’The worst I’ve ever seen it’: Inside Tungamull’s big dry
THE ATV farm buggy would normally struggle to cross Stony Creek this time of year, but the mud is rock hard, and the crossing is made with ease.
There are a lot of things about the Mill Iron grazing property in Tungamull that contrast starkly to years past.
The changes start at the homestead and its dam.
A jetty which one could once dive off now sits more than 20 metres away from the dam's waterline.
A second spring-fed dam down the hill had nothing but the dried evidence of desperate cattle turning over mud in search of water.
The fields host dry ankle high grass, not enough to sustain its dependant cattle without their daily supplement of lucerne.
Being fertile land close to the coast, Tungamull farmers can normally expect about 1,200mm in any given year.
But in the year gone, farmers say rain gauges have come up about 600mm short.
Perhaps the most concerning thing about Mill Iron is the fact that, unlike neighbouring properties, it is positioned to make the most of any rain.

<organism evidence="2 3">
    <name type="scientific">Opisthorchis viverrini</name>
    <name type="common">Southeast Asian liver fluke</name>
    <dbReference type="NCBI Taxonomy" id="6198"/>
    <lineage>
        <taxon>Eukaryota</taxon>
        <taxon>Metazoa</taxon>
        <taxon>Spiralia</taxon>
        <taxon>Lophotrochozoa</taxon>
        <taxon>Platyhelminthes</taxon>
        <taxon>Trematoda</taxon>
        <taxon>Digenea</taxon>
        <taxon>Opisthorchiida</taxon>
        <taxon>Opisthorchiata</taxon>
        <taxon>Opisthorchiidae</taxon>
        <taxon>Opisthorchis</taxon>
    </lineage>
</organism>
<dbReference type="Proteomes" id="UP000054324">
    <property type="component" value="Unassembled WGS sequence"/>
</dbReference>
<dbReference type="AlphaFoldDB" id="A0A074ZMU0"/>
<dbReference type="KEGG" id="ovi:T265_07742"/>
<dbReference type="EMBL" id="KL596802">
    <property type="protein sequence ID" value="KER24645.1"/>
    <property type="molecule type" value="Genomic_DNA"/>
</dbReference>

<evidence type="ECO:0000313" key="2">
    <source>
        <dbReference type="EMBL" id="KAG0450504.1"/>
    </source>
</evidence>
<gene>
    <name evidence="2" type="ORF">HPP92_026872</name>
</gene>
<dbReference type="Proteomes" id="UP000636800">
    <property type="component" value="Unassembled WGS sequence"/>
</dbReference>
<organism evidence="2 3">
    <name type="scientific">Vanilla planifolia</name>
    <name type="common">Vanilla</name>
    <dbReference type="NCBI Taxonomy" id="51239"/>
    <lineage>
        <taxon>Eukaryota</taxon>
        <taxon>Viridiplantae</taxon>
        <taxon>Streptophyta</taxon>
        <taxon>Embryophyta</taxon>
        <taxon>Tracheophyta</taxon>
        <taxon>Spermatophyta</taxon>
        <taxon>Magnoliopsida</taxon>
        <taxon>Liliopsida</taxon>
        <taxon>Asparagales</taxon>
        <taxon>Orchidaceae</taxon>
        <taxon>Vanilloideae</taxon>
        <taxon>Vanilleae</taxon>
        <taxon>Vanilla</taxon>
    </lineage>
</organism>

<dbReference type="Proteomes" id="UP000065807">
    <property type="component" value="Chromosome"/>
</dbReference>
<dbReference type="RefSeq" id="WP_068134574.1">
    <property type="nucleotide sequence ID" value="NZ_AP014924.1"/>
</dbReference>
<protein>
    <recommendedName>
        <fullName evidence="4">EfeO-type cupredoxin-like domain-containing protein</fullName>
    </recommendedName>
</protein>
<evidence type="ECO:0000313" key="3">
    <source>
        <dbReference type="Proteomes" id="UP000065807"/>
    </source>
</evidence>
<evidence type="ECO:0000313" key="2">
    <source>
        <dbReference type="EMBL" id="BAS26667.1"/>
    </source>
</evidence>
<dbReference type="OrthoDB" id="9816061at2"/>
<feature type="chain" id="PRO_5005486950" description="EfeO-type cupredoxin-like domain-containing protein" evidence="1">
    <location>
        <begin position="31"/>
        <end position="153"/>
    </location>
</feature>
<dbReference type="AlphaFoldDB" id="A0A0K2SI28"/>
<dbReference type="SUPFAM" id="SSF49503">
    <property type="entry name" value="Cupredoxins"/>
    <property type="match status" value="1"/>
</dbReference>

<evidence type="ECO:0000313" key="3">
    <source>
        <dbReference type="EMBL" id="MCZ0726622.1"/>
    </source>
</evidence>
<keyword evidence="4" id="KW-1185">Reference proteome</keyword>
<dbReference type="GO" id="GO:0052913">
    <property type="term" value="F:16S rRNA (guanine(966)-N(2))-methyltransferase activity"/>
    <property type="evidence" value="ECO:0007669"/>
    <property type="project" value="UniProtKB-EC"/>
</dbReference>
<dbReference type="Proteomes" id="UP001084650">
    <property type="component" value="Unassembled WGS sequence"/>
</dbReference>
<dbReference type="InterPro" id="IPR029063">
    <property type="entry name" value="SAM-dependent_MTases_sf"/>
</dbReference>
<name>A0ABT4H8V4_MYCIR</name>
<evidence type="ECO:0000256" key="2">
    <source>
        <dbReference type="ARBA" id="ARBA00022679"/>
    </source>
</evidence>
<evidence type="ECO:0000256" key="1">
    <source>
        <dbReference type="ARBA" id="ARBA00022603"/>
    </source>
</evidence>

The property catches water from a long windy ridge that borders the property to the west, a catchment area unloads south directly through it, and the land houses numerous springs.
Even the bottom paddock where much of the cattle are held would normally be a floodplain in the summer, but today the ground is baron and dusty.
The cattle are delivered water twice a day from the dwindling dam by the homestead.
This is done to keep them away from the stagnant puddle which was a full dam less than 12 months ago.
The situation in neighbouring properties is even more dire.
Dams and bores have dried up and many have resorted to buying water to fill tanks or selling off their stock.
Those on the land such as Mill Iron's Roger Toole, who has been in Tungamull for 45 years, say it's the driest it has ever been.
He said it was "critical" Tungumull received a decent wet season.
Roger is lucky enough to have one more paddock which has yielded a patchy legume crop but after that, he's at a loss.
His concerns however lie with people in even drier parts of the state and the others on the land at Tungamull, many of whom are already out of water.
"I'll be okay but there's others out there with nothing - I don't know what they'll do if we don't get rain soon."